Mad Men’s Season Six finale closed out the cult drama’s weakest season yet. It sometimes felt like a tailored summer suit: stylish, decadent, well cut, but a little empty. As critic Matt Zoller Seitz wrote, “It seems as if everyone is tired of this guy [Draper]: Megan, Sally, Betty, all the partners and colleagues at Sterling Cooper & Partners, Don himself, and maybe the show’s writers as well.”
But had the show exhausted itself? Could it still tell us anything about America?
It had, but it could (and did). Draper remained a symbol of something, although it was no longer sex or even old-fashioned masculinity. His character and the other ad men and women on Mad Men were signs and remnants of an analog world. They were stand-ins for predigital culture — and, in a way, for privacy itself. For an hour, we escaped from data and algorithms and neuromarketing and biometrics and galvanic skin responses. We forgot crowdsourcing and the mining of our shopping data and taste information from our Google searches, and how we are being surveilled by the NSA. We lost touch with location-based social networking (which long ago would have let Megan and Sally know that Don was frequenting bars and other women’s apartments).
Lev Manovich, a professor at the CUNY Graduate Center and the director of the Software Studies Initiative, in an e-mail put it this way to me: “Mad Men presents us with an idealized (since measurement was also part of advertising at that time) vision of a more innocent media industry, before ‘big data,’ ‘predictive analytics,’ ‘data mining,’ and ‘neuromarketing.’ Don Draper operates like a real modern artist, without numbers, graphs, or computers limiting or guiding him in any way.”
This season shadowed the real-life history of the period, from Robert Kennedy’s assassination to the Democratic Convention in Chicago in 1968, yet it never touched upon the revolution that was happening at IBM. We never heard about IBM’s major System/360 or the 2420 tape drive the company introduced for it in 1968. (The first heart transplant, by Dr. Christian Barnard, warranted only a brief mention.) The first mass-market desktop minicomputer by Hewlett-Packard also passed by in 1968 without a mention. The show didn’t care for the technology that ultimately would leave Mad Men’s commercial romanticism in the dustbin of focus groups and data scraping.
A case in point: During the finale’s pitch meeting, Draper sells the client, Hershey’s, with a cornpone misty-eyed riff about how a chocolate bar was love. Then he breaks into a second, desperate, truthful counterpitch: He, an orphan, grew up in a brothel and the chocolate bar he would eat alone in his room was “the only sweet thing in my life.” Both approaches were miles away from today’s advertising, where eye-tracking studies inform the placement of online ads. Neither had anything in common with modern political ads on television, concocted after sample voters’ skin and eye responses have been measured while they watched them. (As the New York Times Magazine recently reported, in “Data You Can Believe In,” Obama’s 2012 campaign was madly data driven, a realm where “political gut instinct” was considered “outdated and misguided.”)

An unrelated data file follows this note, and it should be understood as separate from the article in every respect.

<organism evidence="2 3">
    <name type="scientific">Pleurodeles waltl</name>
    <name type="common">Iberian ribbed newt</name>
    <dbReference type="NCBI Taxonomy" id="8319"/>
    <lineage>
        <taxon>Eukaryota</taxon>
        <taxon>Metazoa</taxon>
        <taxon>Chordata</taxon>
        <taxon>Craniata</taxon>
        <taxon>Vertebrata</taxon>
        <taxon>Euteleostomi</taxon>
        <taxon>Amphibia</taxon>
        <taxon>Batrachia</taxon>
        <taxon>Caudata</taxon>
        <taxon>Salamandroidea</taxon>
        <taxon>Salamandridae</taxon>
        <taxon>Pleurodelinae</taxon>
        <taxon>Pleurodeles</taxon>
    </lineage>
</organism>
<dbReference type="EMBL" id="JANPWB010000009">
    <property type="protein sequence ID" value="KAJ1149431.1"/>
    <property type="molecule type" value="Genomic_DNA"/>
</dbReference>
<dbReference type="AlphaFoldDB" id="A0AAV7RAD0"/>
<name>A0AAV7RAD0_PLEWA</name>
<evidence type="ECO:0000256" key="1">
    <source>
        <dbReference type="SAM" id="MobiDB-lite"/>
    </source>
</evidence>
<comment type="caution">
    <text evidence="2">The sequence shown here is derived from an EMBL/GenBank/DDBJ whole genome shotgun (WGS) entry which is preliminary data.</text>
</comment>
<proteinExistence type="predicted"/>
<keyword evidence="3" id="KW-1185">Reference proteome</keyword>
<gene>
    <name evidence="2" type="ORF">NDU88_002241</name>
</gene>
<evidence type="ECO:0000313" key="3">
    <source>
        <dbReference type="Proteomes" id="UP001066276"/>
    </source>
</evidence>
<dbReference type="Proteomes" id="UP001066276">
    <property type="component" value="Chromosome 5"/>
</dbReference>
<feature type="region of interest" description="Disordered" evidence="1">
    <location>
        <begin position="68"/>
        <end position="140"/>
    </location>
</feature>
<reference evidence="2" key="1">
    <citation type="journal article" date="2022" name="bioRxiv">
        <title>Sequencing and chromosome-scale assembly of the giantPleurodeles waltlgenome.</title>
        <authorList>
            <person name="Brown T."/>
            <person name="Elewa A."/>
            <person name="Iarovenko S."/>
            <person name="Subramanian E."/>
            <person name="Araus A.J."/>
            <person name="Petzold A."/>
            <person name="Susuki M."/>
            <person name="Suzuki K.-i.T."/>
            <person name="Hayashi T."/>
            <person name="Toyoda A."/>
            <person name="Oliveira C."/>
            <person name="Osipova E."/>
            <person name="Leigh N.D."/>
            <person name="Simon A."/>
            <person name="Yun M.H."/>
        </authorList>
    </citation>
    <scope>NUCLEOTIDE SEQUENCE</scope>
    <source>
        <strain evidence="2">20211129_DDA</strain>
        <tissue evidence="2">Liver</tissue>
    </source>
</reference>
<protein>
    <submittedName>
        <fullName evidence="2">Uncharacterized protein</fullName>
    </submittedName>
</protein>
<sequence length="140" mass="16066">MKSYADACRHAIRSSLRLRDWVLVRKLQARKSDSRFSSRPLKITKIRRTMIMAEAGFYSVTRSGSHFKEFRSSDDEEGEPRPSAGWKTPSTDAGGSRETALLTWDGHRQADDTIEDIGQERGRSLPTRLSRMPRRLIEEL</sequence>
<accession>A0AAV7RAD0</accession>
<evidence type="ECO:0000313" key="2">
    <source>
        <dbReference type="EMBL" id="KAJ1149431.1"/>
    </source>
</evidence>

Mad Men serves as a bulwark against not only the massive changes in advertising but also the radical shifts in our understanding of our private lives. This month, we were forced to recognize anew that data collected in the name of advertising apparently can find its way to state intelligence agencies. Few privacy laws protect us. To some extent, the thrill of Mad Men rests in how untracked its characters’ life experiences are: Characters can have multiple affairs, unknown former identities, and even secret spawn. (On the show, there are no Web sites where angry spouses, ex-lovers, or coworkers could post, “Don Draper: What a cad!”)
Draper, Peggy Olson, and the rest of the Mad Men universe are free of contemporary contamination and violation. They are intuitive artists, albeit artists of consumption: Draper, the Bebop Man of advertising, riffed (unsuccessfully) in a campaign for Royal Hawaiian Resort — “Hawaii, The Jumping Off Point” — a slogan paired with an image of footprints in the sand, which reminded everyone else in the room of suicide. Olson dreamed up a Rosemary’s Baby–themed children’s-aspirin campaign. They sought inspiration late into the night rather than crunching metrics along with their band of “creatives” at Sterling Cooper & Partners. As Draper’s moral corruption increased, he resembled the cliché of the alienated, excessive, technophobic (and sometimes ugly and amoral) artist. He was a Madison Avenue Jackson Pollock.
Meanwhile, Peggy’s romantic subplot this season only underlined her singular creative talent that had allured her boss Ted Chaough: Ads sprang from Peggy’s mind like she was an Athena in kitten heels.
According to Mad Men, old-fashioned selling — and selling out — is something we should be nostalgic for; the closest we were going to get to art. With the exception of the consumer-research consulting given by the blond Dr. Faye Miller in Season Four, almost all of Mad Men’s selling is done over drinks or the cathode ray of the television.
The question remains, though: How long can the show pander to this escapism?
“Lately, the phrase ‘The best minds of my generation are spending all their energy to figure out how to get people clicking on online ads’ has been frequently in my mind,” says CUNY’s Manovich. But will the final season reference the clickable future, or will it continue to insulate us from it? Will today’s Me 2.0 universe finally be foreshadowed?
More likely, we instead will continue to lull ourselves to the sleep with the show’s chromatic, Knoll-laden offices and all that booze, forgetting, for a therapeutic hour, the world we live in.